Having chosen where your motorcycle tour will take you and whether you are using a fixed base or going cross country touring – if not take a look here – now comes the decision, do you use a SatNav or paper map for route planning.
For me, a paper map just isn’t needed any more. I do, however, know of at least one person who would tell me I’m wrong. Yes, paper maps have a certain something that a computer screen doesn’t, but on a practical basis digital maps go so much further and provide much more information.
Just the simple ability to mark out a route on a digital map and then at the press of a button completely change your mind is a wonderful advantage. Then you have the ability to save the route in sections or locate petrol stations with a few mouse clicks. But perhaps best of all is not having to spread maps out across floor to see the route I want.
Follow the Front Wheel
If I’m taking whatever road comes along, then all I need is a list of town names, a rough direction and to avoid anything that looks like a motorway.
I wander along, exploring the roads and eventually end up at the next town. Then I wash, rinse and repeat, bouncing from place to place and update the list of towns in my head, each time I stop.
If my head is in the right place, it is a wonderful day of stress-free riding, and I only revert to the SatNav when I need to get to a specific location at the end of the day. That said, having the SatNav on does provide me with the basic reassurance that I’m heading in the right direction.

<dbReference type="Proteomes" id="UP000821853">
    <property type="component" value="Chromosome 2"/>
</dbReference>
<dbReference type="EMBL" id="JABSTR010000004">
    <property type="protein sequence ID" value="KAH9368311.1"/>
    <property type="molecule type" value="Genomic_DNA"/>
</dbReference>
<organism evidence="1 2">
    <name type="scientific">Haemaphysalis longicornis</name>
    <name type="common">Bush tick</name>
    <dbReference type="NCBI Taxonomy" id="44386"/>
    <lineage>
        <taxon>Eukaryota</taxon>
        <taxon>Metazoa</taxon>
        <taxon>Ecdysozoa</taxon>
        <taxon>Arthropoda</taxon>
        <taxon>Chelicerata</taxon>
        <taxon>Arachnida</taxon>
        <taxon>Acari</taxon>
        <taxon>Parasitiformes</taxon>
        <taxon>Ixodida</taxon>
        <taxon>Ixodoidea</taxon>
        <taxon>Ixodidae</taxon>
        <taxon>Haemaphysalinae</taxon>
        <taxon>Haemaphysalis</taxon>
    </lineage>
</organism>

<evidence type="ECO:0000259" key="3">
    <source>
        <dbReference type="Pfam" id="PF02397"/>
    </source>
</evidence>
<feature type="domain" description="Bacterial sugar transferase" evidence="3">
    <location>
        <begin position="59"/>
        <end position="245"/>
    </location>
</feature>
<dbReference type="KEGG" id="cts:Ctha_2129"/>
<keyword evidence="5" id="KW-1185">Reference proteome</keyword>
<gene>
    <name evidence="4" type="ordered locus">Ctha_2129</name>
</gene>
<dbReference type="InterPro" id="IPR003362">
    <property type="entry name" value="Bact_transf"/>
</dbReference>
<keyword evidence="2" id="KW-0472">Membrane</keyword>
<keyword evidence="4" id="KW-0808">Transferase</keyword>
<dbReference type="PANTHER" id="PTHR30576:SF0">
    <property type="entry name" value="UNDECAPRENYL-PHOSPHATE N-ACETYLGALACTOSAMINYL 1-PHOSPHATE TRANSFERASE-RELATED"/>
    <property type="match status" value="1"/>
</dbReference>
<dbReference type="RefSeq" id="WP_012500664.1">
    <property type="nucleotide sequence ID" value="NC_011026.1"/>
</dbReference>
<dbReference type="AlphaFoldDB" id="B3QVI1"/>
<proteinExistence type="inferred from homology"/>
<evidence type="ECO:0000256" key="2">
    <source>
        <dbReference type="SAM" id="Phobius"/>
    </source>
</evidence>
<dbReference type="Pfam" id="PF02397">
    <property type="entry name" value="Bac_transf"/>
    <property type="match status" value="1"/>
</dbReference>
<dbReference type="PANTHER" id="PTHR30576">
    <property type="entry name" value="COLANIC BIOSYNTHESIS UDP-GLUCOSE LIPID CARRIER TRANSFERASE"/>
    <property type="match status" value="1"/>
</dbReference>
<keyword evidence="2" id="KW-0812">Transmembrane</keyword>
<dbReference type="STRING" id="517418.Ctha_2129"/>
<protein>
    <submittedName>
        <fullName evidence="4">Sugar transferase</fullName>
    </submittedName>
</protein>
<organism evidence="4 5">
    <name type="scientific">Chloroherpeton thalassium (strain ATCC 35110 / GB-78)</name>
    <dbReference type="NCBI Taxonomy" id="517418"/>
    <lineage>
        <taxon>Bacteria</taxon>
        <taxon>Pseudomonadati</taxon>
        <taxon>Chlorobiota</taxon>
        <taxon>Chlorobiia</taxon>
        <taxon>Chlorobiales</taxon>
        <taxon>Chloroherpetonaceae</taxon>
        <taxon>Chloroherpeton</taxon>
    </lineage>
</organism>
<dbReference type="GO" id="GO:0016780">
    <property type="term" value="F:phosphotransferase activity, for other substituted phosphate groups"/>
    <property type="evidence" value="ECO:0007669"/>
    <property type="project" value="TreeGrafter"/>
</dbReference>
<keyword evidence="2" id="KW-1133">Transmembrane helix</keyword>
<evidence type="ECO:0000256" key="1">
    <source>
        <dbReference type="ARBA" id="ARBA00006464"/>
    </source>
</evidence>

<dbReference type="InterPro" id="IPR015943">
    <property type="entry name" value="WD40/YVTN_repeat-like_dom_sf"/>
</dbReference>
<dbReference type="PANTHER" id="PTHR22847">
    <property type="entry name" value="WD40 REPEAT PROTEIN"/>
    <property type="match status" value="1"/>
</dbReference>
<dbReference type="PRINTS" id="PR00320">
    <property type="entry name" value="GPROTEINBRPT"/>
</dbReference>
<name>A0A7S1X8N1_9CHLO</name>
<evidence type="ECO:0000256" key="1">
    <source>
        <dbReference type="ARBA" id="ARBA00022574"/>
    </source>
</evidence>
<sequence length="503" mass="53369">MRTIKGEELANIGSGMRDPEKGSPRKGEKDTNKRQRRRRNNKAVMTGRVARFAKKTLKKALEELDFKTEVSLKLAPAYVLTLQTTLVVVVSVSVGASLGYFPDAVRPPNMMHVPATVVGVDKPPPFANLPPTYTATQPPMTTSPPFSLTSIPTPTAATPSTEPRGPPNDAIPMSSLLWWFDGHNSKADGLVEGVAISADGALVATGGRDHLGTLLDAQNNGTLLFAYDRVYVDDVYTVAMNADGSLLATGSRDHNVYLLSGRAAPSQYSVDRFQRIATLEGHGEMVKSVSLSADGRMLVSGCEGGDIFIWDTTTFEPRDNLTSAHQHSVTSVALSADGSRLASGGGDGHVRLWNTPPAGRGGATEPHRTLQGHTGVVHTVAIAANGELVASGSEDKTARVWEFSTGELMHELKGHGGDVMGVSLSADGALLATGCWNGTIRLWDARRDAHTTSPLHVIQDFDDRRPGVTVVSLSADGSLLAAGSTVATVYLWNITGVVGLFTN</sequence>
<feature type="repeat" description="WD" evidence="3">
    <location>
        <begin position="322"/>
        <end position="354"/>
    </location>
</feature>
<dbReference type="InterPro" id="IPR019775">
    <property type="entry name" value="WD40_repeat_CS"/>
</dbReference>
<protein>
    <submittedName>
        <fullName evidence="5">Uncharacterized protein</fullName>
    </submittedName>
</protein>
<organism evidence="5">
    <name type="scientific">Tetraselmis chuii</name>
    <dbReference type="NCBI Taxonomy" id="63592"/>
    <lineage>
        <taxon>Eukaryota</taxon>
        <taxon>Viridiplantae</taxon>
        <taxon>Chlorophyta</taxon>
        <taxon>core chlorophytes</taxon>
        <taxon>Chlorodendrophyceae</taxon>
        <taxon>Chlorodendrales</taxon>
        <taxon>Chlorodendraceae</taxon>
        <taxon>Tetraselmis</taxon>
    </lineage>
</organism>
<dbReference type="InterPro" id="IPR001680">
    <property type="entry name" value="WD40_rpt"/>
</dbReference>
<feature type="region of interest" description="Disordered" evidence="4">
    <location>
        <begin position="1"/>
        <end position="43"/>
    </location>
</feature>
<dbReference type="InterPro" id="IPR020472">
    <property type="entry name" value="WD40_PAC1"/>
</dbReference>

The downside of that approach is that I can miss some of the most scenic or enjoyable roads that part of the world has to offer. Being a slave to the SatNav can kill your enjoyment, but don’t make life hard for yourself. At their heart, a SatNav is just a digital map.
Having opted for digital maps, you now have multiple planning websites to choose between.
ViaMichelin is well worth a look, especially if you are converting from paper maps. Fast, responsive website and has the benefits of years (and years!) of map-making experience behind it.
The downside for me is that I have a TomTom Rider 550, and I’ve never found a way of exporting the routes from ViaMichelin so I can import them to TomTom MyDrive.
ViaMichelin has their own Android or iPhone app, which connects via your Michelin account so you can save routes and use them on either device.
Information on speed cameras, petrol stations, restaurants and more is available in the app and it is FREE. You just have to take a moment to look at the adverts that are paying for it all.
MyDrive has the obvious tie-up with the TomTom series of SatNav units, but the website is too slow to make planning an enjoyable activity.
The big advantage that a TomTom SatNav has over the ViaMichelin app, is that you don’t need an internet connection to use a TomTom.
Yes, there are some features such as real-time traffic, that the TomTom doesn’t have without an internet connection. However, everything you need for a rolling map across Europe, speed camera databases and turn by turn navigation is built into the TomTom unit.
If I could use ViaMichelin to plan the routes and export them to TomTom, then that would be a major improvement. Which neatly takes me onto my favourite – MyRouteApp